Kogi House of Assembly has passed into law a new bill for to prohibit kidnapping and other related offences with punitive provisions which include death by hanging for an offender.
The executive bill, which was first passed on August 20, this year, was returned by the executive arm to address obvious lapses that could hamper prosecution of offenders.
The bill repealed the Kogi State Kidnapping, Thuggery and Other Related Offences (Prohibition) Law 2010 was passed at Friday plenary.
Before it was passed into law, the bill was subjected to clause-by-clause consideration at a committee of the whole chaired by the Speaker, Alhaji Momoh-Jimoh Lawal, after the House adopted the report of the joint Committee of Judiciary, Justice, Legal Matters, Protocol and Peace and Security on the bill.
The bill criminalized kidnapping and nine other offences colligated to the crime with sentences upon conviction, ranging from death-by-hanging to life imprisonment and forfeiture of premises used by kidnappers, among other sundry sanctions.
However, there was some hiccup during the debate, as issues arising from provisions for sanction on owners of property created sharp reactions among the legislators, as some of them argued on culpability or otherwise of owners of the premises who might be ignorant and innocent of what their tenants do.
Leading the debate on the bill earlier, the majority Leader of the house, Prince Matthew Kolawole said re-enacting the law prohibiting kidnapping and other related offences was timely, given the upsurge in violent abductions in the state in recent times.
The other offences according to him include attempt to kidnap, aiding and abetting, consent to be kidnapped, harbouring a kidnapped person and extortion among others, adding that the penalties were now much stiffer and stringent to serve as deterrent.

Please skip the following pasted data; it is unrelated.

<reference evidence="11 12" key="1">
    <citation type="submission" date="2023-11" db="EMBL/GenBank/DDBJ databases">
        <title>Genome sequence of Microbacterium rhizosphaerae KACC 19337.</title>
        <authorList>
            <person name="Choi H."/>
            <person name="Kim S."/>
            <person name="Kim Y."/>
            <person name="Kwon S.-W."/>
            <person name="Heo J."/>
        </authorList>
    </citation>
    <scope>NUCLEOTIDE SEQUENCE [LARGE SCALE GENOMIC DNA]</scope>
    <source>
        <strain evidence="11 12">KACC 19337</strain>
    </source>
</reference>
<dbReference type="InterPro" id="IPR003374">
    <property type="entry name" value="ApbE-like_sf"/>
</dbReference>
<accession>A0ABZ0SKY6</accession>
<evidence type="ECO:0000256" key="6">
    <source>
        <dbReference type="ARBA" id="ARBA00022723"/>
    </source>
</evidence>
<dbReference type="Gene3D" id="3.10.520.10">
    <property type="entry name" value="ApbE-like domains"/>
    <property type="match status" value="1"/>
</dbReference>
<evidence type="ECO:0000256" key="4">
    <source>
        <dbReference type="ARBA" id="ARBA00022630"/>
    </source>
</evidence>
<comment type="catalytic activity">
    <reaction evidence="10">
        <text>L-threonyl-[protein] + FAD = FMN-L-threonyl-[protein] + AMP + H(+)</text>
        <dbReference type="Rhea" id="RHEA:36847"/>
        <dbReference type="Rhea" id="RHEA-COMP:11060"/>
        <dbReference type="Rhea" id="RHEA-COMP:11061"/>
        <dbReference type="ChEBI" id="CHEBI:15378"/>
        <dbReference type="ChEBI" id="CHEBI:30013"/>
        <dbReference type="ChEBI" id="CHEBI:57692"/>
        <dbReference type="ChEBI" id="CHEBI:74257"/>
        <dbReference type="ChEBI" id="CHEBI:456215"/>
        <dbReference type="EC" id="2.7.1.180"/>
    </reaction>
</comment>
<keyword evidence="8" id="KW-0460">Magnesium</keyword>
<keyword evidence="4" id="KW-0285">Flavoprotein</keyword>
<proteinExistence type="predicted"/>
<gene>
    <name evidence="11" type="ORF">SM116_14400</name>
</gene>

He said that section 13 of the bill designated the High Court as the only court in the state to adjudicate on the cases of abduction and other related offences provided for in the bill.
Kolawole cited 29 reported cases of violent abduction in the state in the last two years, including those of the Speaker, Alhaji Momoh-Jimoh Lawal’s two children, expatriate educationist, Justice Samuel Obayomi and the killing of his police orderly, Cpl Usman Musa, among many others.
“My colleagues, these crimes flourish because the bill passed by this August House in 2010 has not effectively addressed allied matters concerning the prohibition of kidnapping and other related offences”, the Majority Leader said.
The bill also recommended death by hanging without option of fine upon conviction when a kidnapped person died in the process and life imprisonment without an option of fine for anyone found guilty of aiding and abetting kidnapping.


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